Asia-Pacific News

We Listen to Our Fiercest Critics: Olam CEO

Olam CEO: We Listen to Our Fiercest Critics
Olam CEO: We Listen to Our Fiercest Critics

The CEO of Singapore-based agricultural commodities firm Olam International, which was targeted by short seller Muddy Waters late last year, told CNBC the firm has listened to its fiercest critics as it plans to slash capital spending and downsizes its profit expectations.

"We are a company that listens to our stakeholders. And I think that is something that we all really like about our company. And we listen to both our fiercest critics and our most ardent advocates," CEO Sunny Verghese told CNBC's "Asia Squawk Box," on Friday.

In November last year short seller and research firm Muddy Waters questioned Olam's accounting practices. Its founder Carson Block cast doubt over the way Olam, that is partly owned by Singapore state investor Temasek Holding, booked profits on its acquisitions as well as its valuations of its plantations, crops and livestock.

(Read More: Muddy Waters Calls Temasek-backed Olam Fund-Raising a 'Bailout')

This led to a sharp fall in the Singapore-listed company's share price, which fell about 15 percent in the month following Muddy Waters' claims.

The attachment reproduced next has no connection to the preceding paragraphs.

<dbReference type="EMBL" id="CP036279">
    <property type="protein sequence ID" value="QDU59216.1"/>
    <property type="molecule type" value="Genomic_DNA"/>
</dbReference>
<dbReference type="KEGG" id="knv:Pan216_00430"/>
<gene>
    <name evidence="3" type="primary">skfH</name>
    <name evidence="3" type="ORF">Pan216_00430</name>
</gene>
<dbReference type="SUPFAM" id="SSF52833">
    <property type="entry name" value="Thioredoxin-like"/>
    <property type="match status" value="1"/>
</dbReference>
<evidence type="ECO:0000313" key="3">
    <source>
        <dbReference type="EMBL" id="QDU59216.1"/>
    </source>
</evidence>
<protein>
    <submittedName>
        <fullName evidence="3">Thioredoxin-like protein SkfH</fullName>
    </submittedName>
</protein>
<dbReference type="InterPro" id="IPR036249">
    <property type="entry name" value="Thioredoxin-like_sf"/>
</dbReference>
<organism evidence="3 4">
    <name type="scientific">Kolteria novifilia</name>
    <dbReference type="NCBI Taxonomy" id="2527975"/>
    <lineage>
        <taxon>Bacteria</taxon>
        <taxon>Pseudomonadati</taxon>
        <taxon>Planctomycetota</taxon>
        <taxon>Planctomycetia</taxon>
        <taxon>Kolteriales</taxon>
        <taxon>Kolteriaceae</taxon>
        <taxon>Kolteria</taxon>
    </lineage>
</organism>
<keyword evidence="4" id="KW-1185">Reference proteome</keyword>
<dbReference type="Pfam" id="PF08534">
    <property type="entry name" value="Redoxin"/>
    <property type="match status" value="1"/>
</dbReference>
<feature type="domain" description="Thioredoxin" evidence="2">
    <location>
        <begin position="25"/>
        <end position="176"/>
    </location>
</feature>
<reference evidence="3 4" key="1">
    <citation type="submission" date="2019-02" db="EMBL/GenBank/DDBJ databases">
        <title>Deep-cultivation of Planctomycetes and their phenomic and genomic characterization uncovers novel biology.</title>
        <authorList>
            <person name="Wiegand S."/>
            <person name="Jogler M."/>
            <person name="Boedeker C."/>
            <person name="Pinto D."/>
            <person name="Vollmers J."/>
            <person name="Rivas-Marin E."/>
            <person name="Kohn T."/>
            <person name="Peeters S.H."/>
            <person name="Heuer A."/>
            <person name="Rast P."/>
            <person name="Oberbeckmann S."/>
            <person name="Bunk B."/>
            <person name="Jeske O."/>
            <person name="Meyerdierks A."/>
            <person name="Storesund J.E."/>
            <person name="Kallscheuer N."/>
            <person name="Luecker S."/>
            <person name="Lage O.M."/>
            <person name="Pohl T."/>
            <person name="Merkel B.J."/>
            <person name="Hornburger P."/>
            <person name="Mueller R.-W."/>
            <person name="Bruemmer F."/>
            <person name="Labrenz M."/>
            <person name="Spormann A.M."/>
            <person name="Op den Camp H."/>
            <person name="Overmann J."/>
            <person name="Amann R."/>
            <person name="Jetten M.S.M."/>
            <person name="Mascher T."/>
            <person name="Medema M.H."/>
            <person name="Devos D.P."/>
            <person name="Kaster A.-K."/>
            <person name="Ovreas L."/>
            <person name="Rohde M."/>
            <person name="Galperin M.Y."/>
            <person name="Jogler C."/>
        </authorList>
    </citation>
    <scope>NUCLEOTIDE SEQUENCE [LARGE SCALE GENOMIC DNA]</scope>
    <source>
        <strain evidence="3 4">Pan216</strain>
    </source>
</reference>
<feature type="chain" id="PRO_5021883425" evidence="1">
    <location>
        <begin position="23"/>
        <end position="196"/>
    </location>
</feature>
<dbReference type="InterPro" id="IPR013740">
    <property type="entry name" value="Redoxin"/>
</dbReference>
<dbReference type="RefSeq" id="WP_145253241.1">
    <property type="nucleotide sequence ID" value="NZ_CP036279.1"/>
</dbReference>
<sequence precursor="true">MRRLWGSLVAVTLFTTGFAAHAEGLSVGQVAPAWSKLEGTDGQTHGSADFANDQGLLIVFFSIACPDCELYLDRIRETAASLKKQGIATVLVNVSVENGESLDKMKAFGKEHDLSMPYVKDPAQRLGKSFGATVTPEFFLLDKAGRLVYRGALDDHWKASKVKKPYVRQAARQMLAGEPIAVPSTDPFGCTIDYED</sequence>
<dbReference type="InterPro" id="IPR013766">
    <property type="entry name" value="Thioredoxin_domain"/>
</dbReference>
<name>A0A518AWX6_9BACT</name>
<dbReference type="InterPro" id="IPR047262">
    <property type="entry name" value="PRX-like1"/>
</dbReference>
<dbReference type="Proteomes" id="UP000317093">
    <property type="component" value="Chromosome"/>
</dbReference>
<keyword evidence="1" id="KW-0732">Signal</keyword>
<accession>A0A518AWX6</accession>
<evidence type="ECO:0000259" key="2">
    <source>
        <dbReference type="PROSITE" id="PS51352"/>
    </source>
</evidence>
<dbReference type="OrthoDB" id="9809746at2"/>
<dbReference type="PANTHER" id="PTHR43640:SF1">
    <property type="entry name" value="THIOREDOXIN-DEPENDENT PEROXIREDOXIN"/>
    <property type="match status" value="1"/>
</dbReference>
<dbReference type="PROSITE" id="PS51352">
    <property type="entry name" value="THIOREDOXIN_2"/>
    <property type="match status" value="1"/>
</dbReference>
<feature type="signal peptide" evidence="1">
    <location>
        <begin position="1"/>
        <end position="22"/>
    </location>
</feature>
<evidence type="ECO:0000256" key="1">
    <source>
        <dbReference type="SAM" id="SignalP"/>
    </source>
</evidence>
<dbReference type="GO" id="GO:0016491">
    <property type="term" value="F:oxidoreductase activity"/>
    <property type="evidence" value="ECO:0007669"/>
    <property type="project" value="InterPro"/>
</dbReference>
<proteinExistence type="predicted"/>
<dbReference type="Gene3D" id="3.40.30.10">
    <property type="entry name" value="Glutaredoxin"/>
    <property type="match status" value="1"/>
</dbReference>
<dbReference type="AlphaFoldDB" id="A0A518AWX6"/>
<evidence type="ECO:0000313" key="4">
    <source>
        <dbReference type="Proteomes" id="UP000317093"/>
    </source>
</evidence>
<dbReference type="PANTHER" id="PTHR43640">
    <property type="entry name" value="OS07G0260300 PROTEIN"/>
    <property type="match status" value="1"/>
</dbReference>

On Thursday, Olam announced that it would halve its capital spending over the next three years and sell some of its businesses. It also said it was aiming to be free cash-flow positive by the year to June 2014, one year earlier than previously forecast, and delayed a target of reaching $1 billion in net profit by 2016, Reuters reported.

(Read More: Olam Plan May Slam the Brakes on Growth to Appease Investors)

As a result of these announcements the trading firm's shares were up as much as 3 percent in early Friday trade.

"We are pursuing various opportunities to unlock intrinsic value in the various assets that we have assembled and built over the last several years," said Verghese adding, ""We are now giving investment information of how our investments are performing. That will allow our analysts and shareholders to make their own determinations about what our future prospects are."

Reacting to Olam's new plan, Muddy Waters said in a statement: "Olam is now saying the right things, and one hopes they're sincere; however, we question whether this is too little, too late given Olam's existing debt load and asset quality."

(